Egypt’s Ministry of Antiquities have received an antique stone carving with a cartouche of King Amenhotep I on Tuesday, after the Ministry of Foreign Affairs managed to retrieve it from an Auction Hall in London.
The ministry said that it previously displayed the stone at the open museum in Luxor’s Karnak Temple before it was stolen and smuggled abroad.
Supervisor for the department of restored antiquities Shaban Abdel Gawad clarified that the ministry discovered the stone in a London auction hall and succeeded at stopping its sale by cooperating with the Ministry of Foreign Affairs and the UK government.
The Egyptian Embassy in the United Kingdom received the stone from the UK government in September, he said.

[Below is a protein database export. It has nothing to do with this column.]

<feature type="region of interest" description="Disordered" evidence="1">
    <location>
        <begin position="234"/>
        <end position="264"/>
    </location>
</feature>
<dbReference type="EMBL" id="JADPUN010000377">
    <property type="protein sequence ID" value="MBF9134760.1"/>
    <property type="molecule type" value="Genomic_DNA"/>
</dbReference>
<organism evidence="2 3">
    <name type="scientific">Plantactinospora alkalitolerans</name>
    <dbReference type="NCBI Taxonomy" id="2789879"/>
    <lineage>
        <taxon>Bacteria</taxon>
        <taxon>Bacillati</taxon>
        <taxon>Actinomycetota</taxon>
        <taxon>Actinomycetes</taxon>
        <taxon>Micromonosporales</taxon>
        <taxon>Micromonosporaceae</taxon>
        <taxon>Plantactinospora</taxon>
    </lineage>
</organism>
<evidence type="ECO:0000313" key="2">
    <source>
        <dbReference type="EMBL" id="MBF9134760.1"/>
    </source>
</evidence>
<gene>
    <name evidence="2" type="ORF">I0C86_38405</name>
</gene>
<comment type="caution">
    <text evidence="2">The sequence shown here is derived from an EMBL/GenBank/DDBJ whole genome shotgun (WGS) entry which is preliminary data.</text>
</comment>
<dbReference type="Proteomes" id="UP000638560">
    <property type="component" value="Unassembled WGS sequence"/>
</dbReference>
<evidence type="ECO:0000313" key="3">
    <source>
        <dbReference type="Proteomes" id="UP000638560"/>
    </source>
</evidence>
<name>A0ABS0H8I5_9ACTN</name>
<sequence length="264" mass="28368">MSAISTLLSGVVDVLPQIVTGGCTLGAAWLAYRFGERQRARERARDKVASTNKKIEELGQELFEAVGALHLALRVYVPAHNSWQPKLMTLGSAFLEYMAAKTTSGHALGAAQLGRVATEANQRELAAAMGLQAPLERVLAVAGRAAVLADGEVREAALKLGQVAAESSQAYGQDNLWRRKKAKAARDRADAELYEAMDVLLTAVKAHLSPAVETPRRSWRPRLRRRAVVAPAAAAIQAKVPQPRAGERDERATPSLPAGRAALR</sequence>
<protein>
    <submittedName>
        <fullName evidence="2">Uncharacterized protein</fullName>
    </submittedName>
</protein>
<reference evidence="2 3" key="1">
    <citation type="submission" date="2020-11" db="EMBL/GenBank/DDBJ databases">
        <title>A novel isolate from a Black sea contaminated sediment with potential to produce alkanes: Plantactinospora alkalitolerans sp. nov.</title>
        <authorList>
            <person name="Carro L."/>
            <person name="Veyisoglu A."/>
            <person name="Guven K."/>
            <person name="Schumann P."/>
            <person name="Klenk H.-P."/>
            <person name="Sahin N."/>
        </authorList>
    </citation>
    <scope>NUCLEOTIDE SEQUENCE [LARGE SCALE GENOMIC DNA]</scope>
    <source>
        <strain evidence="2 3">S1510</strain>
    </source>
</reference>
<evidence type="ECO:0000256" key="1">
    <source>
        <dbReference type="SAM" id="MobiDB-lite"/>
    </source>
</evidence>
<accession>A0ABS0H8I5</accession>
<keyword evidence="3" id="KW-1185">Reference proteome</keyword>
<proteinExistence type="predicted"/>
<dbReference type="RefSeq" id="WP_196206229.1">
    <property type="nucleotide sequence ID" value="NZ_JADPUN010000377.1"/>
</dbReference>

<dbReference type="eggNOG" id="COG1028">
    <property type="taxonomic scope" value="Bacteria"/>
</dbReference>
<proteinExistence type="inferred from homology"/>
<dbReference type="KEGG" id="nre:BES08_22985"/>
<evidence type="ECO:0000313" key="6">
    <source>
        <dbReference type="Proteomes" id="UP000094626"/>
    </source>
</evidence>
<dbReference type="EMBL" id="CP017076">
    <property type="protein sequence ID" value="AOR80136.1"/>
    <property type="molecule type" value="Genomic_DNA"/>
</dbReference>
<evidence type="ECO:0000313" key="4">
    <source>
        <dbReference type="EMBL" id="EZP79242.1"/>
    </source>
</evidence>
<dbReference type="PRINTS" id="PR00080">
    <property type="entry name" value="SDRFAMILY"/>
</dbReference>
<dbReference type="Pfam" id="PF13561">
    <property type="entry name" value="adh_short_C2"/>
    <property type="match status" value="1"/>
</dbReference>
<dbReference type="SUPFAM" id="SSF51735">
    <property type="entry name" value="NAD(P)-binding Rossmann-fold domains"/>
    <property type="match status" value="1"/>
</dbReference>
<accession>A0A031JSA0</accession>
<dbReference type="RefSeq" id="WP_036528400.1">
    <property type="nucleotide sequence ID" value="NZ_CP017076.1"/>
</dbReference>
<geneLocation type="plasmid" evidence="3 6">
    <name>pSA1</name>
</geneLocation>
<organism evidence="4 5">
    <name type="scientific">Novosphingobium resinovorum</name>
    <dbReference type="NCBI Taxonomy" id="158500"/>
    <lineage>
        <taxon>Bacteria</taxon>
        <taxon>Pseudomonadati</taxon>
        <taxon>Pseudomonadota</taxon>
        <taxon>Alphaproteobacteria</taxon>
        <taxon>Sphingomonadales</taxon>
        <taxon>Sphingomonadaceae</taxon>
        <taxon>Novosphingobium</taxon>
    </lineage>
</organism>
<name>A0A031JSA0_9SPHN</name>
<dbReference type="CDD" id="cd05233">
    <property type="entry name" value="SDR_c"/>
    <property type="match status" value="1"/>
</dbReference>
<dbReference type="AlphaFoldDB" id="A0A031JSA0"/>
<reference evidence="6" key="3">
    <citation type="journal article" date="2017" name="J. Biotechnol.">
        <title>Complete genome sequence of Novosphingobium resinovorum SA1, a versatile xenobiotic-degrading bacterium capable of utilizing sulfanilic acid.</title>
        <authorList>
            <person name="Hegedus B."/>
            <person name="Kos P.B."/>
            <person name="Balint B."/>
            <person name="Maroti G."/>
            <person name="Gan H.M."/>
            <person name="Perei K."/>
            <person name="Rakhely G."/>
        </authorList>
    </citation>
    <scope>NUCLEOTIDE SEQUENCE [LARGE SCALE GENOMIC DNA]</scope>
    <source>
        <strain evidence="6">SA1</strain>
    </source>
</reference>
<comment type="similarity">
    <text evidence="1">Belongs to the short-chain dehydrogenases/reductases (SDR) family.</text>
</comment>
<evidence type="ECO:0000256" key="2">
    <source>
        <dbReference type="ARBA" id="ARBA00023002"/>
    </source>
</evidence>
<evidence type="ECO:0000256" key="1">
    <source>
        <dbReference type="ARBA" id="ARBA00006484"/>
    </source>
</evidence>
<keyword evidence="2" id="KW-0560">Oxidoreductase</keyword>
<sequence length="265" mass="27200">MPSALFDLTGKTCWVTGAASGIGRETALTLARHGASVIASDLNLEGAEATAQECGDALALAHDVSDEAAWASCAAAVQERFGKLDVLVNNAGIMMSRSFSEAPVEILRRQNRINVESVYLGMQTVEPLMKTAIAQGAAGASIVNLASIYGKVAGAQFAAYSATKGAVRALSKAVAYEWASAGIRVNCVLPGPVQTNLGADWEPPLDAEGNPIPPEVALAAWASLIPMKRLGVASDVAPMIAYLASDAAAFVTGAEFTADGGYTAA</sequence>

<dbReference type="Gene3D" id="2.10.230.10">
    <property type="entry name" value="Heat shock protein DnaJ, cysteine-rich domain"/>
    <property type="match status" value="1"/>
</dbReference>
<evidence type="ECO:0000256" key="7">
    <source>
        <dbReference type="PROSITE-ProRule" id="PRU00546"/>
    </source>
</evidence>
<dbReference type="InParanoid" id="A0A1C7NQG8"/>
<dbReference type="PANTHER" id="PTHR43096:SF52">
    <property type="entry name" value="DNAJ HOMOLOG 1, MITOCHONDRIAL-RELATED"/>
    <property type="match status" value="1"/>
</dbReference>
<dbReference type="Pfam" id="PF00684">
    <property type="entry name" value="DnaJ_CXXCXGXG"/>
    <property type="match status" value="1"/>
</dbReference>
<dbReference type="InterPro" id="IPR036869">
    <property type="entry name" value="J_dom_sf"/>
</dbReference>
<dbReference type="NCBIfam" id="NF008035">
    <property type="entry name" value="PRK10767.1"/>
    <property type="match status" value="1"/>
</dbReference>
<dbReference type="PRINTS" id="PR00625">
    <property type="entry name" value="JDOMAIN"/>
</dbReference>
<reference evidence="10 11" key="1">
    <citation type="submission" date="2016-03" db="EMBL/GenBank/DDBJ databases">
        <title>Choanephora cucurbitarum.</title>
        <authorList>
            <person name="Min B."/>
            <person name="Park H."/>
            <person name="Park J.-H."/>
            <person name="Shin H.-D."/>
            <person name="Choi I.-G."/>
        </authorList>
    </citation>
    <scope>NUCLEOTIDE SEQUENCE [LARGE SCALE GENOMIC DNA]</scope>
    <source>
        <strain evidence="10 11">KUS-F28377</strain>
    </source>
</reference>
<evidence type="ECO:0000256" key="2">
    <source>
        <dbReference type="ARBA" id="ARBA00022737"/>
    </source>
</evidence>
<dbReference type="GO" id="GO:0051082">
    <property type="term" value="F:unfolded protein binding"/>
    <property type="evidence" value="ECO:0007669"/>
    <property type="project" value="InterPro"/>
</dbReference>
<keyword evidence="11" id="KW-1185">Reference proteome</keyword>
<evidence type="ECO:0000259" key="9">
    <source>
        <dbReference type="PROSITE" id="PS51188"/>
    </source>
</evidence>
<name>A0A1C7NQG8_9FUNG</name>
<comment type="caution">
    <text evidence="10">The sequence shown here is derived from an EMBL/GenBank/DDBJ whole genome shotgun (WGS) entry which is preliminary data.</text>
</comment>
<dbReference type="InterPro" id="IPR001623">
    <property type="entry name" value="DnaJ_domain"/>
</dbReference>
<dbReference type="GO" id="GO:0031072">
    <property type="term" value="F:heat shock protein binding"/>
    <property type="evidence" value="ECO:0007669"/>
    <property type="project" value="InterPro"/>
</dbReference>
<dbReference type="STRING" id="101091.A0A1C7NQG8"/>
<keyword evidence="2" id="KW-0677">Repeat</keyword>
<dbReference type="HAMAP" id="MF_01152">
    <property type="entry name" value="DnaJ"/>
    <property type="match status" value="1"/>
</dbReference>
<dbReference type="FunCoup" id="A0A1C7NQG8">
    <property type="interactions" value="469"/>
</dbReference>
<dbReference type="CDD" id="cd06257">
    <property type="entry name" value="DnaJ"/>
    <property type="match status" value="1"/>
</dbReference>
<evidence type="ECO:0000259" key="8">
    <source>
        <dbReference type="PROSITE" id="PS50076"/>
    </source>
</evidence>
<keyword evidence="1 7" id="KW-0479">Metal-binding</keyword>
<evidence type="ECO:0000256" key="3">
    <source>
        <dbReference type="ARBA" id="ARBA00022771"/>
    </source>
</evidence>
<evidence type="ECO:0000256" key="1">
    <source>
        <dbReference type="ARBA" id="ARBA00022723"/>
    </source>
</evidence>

King Amenhotep I was the second Pharaoh of the 18th dynasty of Egypt. His reign is generally dated from 1526 to 1506 BC. King Amenhotep I was a son of Ahmose I and Ahmose–Nefertari, but had at least two elder brothers, Ahmose-ankh and Ahmose Sapair, and was not expected to inherit the throne.
However, he soon managed to ascend to the throne and ruled for about 21 years.
Edited translation from Al-Masry Al-Youm